The appendicular skeleton, on the other hand, as the name implies, consists of the appendages, which include the upper limbs and the lower limbs. The upper limbs include the humerus, the radius and ulna, and the carpals and metacarpals. The lower limbs include the femur, the tibia, the fibula, the tarsals, and the metatarsals. Other components of the appendicular skeleton include the shoulder girdles, consisting of the scapulae and the collar bones, or clavicles, and the pelvic girdle, made up of the coxal or hip bones, which include the ilium, ischium and pubis. The appendicular skeleton functions for helping the various joints of the body perform better and make the body run in a smoother fashion. The appendicular skeleton too functions for movement, locomotion and the performance of any tasks done by the arms, hands, legs and feet (“Axial and Appendicular Skeleton”).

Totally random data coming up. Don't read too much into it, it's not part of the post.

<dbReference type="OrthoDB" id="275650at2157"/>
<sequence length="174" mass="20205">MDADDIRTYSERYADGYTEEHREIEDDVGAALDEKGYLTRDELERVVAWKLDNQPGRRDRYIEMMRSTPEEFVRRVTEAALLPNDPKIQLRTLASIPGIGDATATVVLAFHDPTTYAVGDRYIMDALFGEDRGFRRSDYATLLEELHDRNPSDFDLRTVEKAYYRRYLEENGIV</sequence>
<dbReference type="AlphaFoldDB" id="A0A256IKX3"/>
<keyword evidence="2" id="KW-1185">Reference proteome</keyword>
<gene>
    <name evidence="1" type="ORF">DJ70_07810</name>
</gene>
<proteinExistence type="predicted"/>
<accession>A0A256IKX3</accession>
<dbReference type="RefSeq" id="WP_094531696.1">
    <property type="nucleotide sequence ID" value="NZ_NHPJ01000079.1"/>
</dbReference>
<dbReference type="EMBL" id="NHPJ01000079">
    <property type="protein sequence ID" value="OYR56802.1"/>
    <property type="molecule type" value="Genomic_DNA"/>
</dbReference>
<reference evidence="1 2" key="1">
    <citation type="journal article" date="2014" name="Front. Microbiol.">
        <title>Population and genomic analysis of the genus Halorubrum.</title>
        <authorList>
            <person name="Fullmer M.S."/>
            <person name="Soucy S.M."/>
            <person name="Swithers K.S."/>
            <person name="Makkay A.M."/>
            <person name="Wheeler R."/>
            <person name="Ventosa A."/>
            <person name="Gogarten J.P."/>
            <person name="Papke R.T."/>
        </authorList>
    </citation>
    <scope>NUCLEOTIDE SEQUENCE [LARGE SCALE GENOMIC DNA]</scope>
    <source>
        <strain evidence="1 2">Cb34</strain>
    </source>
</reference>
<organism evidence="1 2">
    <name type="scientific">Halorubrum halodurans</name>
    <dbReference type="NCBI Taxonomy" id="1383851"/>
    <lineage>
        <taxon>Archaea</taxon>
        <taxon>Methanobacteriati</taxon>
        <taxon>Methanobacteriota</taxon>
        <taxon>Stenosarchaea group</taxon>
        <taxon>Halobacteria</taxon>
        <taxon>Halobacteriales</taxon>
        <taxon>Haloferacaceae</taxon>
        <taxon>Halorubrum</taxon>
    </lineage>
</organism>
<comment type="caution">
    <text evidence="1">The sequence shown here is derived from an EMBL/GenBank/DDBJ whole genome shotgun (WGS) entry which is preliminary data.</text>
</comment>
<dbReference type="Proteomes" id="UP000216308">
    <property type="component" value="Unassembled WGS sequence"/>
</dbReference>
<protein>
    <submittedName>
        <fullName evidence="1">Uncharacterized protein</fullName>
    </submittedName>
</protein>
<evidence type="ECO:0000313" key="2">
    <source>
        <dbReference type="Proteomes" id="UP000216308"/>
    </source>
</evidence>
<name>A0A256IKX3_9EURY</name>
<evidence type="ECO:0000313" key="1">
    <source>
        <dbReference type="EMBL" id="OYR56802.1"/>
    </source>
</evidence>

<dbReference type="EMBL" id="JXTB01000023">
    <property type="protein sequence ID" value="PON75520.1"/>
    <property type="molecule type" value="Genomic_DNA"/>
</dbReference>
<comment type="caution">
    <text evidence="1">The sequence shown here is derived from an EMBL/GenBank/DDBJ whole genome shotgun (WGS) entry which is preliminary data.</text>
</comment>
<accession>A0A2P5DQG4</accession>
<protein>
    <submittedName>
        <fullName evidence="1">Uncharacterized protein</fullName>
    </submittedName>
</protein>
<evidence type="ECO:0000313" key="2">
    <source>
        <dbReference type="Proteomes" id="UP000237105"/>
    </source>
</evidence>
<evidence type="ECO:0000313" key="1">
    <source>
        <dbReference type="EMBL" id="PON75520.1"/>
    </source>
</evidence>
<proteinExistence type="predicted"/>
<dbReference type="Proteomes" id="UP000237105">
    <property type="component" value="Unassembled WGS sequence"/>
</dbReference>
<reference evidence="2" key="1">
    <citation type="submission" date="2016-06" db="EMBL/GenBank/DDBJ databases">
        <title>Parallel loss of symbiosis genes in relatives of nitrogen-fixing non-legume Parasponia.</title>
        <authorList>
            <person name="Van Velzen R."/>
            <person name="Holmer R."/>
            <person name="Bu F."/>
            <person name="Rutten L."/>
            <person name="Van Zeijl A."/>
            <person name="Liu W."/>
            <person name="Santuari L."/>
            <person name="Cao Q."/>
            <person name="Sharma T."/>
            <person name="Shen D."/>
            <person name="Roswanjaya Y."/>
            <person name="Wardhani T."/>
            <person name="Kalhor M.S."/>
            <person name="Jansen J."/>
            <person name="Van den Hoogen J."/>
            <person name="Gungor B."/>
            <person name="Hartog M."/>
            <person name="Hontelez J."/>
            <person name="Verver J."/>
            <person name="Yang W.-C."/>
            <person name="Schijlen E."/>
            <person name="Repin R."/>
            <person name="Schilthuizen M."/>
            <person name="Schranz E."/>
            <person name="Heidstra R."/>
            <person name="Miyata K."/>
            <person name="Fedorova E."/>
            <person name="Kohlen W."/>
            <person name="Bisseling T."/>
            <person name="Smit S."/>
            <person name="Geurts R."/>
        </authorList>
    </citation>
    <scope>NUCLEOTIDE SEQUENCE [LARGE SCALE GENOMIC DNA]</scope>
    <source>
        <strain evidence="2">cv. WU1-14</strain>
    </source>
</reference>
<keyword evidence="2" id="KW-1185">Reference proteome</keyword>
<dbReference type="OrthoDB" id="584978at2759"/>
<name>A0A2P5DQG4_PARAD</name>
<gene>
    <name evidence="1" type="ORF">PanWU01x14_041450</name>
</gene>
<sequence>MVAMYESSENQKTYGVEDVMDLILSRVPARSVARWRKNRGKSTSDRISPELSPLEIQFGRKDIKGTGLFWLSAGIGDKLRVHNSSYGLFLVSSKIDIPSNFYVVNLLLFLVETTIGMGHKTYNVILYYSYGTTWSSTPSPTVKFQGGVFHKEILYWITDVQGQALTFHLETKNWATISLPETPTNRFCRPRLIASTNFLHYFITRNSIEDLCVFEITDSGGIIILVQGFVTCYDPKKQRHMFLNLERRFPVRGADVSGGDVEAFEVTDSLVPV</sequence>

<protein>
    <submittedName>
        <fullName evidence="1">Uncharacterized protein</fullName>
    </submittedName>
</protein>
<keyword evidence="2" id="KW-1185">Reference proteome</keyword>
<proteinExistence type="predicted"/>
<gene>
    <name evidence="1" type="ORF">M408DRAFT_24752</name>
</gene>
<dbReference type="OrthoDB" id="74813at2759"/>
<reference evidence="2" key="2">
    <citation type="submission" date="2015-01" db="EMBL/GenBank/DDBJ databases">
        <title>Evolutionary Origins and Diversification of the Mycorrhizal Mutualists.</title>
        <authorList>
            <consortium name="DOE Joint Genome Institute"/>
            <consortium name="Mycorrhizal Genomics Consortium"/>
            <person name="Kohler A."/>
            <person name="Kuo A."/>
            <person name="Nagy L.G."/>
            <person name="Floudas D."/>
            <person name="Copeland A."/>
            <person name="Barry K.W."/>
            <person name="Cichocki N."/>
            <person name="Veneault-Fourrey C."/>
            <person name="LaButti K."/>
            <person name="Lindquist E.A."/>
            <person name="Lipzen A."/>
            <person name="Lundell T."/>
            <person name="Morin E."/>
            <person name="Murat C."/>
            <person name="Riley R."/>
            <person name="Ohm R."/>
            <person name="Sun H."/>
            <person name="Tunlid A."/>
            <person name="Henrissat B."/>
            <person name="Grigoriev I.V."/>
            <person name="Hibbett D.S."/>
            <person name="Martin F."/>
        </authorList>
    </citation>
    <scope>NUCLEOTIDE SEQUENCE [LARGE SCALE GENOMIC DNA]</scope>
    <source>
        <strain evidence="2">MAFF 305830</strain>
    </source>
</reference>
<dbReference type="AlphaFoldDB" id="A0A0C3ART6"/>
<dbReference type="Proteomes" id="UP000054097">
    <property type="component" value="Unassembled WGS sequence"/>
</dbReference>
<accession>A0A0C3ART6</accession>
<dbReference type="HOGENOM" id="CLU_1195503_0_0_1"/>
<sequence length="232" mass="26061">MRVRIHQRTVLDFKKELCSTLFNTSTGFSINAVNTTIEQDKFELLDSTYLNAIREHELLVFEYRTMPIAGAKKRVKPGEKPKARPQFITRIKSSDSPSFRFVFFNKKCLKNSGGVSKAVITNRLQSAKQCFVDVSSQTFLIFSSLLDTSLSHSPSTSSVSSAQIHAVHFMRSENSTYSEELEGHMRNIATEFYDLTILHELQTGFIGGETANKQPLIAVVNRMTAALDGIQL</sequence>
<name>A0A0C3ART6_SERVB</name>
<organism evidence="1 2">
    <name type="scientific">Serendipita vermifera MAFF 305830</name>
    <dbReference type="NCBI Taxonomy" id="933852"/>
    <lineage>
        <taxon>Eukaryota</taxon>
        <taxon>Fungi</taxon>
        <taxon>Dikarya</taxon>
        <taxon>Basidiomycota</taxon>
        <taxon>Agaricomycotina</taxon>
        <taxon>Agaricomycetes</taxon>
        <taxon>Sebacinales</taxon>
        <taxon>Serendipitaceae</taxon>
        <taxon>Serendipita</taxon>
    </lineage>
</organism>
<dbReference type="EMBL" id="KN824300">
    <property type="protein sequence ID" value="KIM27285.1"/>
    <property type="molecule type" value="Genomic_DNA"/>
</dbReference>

Detailed Functions of the Skeleton
The functions of the skeleton include providing support for soft tissues, production of red blood cells, storage of minerals and lipids, and coordination of the muscular system to effect movement and support for the body, in order to carry out the will of the individual concerning any activity that requires physical movements (“The Skeletal System” 2013). As for support and physical movement, the structure of the bone in the form of a tubular shape with a hard and dense circumference and a hollow center is the one that efficiently and effectively affords maximum support for the body.